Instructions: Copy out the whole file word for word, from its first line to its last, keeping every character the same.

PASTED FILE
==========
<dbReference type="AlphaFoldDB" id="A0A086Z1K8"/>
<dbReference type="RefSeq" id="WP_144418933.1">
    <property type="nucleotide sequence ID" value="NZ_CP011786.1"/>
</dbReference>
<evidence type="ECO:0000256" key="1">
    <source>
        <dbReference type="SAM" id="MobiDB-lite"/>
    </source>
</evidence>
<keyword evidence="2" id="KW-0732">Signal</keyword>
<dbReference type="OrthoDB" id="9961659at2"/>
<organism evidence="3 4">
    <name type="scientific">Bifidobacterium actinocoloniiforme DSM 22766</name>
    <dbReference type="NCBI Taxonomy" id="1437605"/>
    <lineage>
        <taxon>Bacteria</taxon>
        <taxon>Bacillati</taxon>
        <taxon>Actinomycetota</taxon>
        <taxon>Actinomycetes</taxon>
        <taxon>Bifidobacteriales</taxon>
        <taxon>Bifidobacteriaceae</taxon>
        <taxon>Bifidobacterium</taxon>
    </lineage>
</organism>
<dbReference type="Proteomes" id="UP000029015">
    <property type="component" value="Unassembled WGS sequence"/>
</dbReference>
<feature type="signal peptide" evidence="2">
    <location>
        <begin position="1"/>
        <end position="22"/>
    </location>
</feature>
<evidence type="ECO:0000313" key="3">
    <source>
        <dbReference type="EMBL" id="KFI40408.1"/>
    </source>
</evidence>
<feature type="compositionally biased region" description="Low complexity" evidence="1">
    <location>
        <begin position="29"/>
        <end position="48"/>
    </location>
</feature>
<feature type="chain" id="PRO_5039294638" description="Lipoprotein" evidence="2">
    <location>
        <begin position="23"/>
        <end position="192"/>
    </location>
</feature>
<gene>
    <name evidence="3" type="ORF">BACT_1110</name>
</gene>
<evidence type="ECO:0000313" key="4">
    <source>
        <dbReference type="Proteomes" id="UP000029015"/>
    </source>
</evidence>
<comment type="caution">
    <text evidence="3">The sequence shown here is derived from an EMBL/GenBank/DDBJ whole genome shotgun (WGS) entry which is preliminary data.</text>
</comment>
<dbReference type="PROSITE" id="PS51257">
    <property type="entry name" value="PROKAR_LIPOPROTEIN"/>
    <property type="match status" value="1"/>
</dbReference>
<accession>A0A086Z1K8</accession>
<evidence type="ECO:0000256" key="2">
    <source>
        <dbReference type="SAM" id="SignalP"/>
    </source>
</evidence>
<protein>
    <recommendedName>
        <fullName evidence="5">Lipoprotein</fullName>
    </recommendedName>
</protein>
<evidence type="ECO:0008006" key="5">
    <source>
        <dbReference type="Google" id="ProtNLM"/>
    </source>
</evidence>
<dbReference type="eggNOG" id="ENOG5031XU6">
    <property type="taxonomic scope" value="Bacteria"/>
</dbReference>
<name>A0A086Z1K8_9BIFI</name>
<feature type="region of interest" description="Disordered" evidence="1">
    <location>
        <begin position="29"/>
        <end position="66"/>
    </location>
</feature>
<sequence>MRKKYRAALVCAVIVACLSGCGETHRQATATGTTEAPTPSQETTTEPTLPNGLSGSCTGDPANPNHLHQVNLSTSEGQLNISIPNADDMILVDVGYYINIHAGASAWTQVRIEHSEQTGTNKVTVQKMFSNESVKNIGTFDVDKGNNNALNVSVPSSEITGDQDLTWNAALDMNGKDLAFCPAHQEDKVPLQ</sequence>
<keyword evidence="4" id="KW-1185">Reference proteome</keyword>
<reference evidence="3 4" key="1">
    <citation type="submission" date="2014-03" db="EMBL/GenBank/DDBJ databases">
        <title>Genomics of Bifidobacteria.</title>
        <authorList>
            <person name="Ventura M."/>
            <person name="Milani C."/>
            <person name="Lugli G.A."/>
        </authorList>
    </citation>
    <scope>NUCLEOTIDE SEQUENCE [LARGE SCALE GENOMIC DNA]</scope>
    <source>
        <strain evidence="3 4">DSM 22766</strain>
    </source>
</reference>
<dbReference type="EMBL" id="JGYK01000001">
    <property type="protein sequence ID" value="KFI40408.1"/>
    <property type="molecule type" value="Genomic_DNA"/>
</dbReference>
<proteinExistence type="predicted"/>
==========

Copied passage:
<dbReference type="AlphaFoldDB" id="A0A086Z1K8"/>
<dbReference type="RefSeq" id="WP_144418933.1">
    <property type="nucleotide sequence ID" value="NZ_CP011786.1"/>
</dbReference>
<evidence type="ECO:0000256" key="1">
    <source>
        <dbReference type="SAM" id="MobiDB-lite"/>
    </source>
</evidence>
<keyword evidence="2" id="KW-0732">Signal</keyword>
<dbReference type="OrthoDB" id="9961659at2"/>
<organism evidence="3 4">
    <name type="scientific">Bifidobacterium actinocoloniiforme DSM 22766</name>
    <dbReference type="NCBI Taxonomy" id="1437605"/>
    <lineage>
        <taxon>Bacteria</taxon>
        <taxon>Bacillati</taxon>
        <taxon>Actinomycetota</taxon>
        <taxon>Actinomycetes</taxon>
        <taxon>Bifidobacteriales</taxon>
        <taxon>Bifidobacteriaceae</taxon>
        <taxon>Bifidobacterium</taxon>
    </lineage>
</organism>
<dbReference type="Proteomes" id="UP000029015">
    <property type="component" value="Unassembled WGS sequence"/>
</dbReference>
<feature type="signal peptide" evidence="2">
    <location>
        <begin position="1"/>
        <end position="22"/>
    </location>
</feature>
<evidence type="ECO:0000313" key="3">
    <source>
        <dbReference type="EMBL" id="KFI40408.1"/>
    </source>
</evidence>
<feature type="compositionally biased region" description="Low complexity" evidence="1">
    <location>
        <begin position="29"/>
        <end position="48"/>
    </location>
</feature>
<feature type="chain" id="PRO_5039294638" description="Lipoprotein" evidence="2">
    <location>
        <begin position="23"/>
        <end position="192"/>
    </location>
</feature>
<gene>
    <name evidence="3" type="ORF">BACT_1110</name>
</gene>
<evidence type="ECO:0000313" key="4">
    <source>
        <dbReference type="Proteomes" id="UP000029015"/>
    </source>
</evidence>
<comment type="caution">
    <text evidence="3">The sequence shown here is derived from an EMBL/GenBank/DDBJ whole genome shotgun (WGS) entry which is preliminary data.</text>
</comment>
<dbReference type="PROSITE" id="PS51257">
    <property type="entry name" value="PROKAR_LIPOPROTEIN"/>
    <property type="match status" value="1"/>
</dbReference>
<accession>A0A086Z1K8</accession>
<evidence type="ECO:0000256" key="2">
    <source>
        <dbReference type="SAM" id="SignalP"/>
    </source>
</evidence>
<protein>
    <recommendedName>
        <fullName evidence="5">Lipoprotein</fullName>
    </recommendedName>
</protein>
<evidence type="ECO:0008006" key="5">
    <source>
        <dbReference type="Google" id="ProtNLM"/>
    </source>
</evidence>
<dbReference type="eggNOG" id="ENOG5031XU6">
    <property type="taxonomic scope" value="Bacteria"/>
</dbReference>
<name>A0A086Z1K8_9BIFI</name>
<feature type="region of interest" description="Disordered" evidence="1">
    <location>
        <begin position="29"/>
        <end position="66"/>
    </location>
</feature>
<sequence>MRKKYRAALVCAVIVACLSGCGETHRQATATGTTEAPTPSQETTTEPTLPNGLSGSCTGDPANPNHLHQVNLSTSEGQLNISIPNADDMILVDVGYYINIHAGASAWTQVRIEHSEQTGTNKVTVQKMFSNESVKNIGTFDVDKGNNNALNVSVPSSEITGDQDLTWNAALDMNGKDLAFCPAHQEDKVPLQ</sequence>
<keyword evidence="4" id="KW-1185">Reference proteome</keyword>
<reference evidence="3 4" key="1">
    <citation type="submission" date="2014-03" db="EMBL/GenBank/DDBJ databases">
        <title>Genomics of Bifidobacteria.</title>
        <authorList>
            <person name="Ventura M."/>
            <person name="Milani C."/>
            <person name="Lugli G.A."/>
        </authorList>
    </citation>
    <scope>NUCLEOTIDE SEQUENCE [LARGE SCALE GENOMIC DNA]</scope>
    <source>
        <strain evidence="3 4">DSM 22766</strain>
    </source>
</reference>
<dbReference type="EMBL" id="JGYK01000001">
    <property type="protein sequence ID" value="KFI40408.1"/>
    <property type="molecule type" value="Genomic_DNA"/>
</dbReference>
<proteinExistence type="predicted"/>